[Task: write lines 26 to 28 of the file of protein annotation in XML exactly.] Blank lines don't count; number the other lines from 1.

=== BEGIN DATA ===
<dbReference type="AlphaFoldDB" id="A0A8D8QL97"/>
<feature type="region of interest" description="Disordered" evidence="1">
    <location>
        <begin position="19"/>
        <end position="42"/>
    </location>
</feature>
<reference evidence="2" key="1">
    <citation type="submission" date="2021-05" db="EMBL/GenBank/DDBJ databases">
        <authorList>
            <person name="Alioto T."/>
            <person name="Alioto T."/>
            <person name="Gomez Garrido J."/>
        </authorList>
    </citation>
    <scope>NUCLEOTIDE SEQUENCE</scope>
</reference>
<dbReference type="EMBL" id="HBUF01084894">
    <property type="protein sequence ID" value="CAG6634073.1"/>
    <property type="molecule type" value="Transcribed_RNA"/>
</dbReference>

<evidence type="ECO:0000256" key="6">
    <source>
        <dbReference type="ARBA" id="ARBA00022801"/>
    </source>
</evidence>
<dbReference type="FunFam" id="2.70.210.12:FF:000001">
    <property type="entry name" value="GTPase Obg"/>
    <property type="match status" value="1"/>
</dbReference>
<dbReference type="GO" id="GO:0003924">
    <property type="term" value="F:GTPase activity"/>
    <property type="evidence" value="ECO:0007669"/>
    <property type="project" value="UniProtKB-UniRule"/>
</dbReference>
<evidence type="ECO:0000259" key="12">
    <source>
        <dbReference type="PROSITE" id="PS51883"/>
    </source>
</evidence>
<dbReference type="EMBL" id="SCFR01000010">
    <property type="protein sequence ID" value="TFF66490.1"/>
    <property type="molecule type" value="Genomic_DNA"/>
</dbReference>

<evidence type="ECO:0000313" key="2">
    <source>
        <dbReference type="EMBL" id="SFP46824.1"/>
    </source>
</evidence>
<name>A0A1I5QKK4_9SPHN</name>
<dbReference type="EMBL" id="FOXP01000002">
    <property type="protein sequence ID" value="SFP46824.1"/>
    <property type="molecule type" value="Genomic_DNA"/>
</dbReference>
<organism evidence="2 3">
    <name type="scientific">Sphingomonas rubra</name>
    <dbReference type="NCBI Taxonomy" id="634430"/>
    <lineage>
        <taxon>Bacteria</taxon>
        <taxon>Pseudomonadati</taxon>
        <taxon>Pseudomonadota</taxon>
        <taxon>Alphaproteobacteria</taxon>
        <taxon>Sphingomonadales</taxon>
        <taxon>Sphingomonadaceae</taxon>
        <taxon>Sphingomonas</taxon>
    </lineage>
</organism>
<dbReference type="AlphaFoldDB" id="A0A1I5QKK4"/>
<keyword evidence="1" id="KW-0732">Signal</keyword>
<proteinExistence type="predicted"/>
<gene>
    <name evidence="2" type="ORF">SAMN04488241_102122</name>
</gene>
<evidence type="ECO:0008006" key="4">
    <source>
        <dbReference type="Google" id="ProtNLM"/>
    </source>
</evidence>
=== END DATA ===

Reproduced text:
</evidence>
<dbReference type="FunFam" id="2.70.210.12:FF:000001">
    <property type="entry name" value="GTPase Obg"/>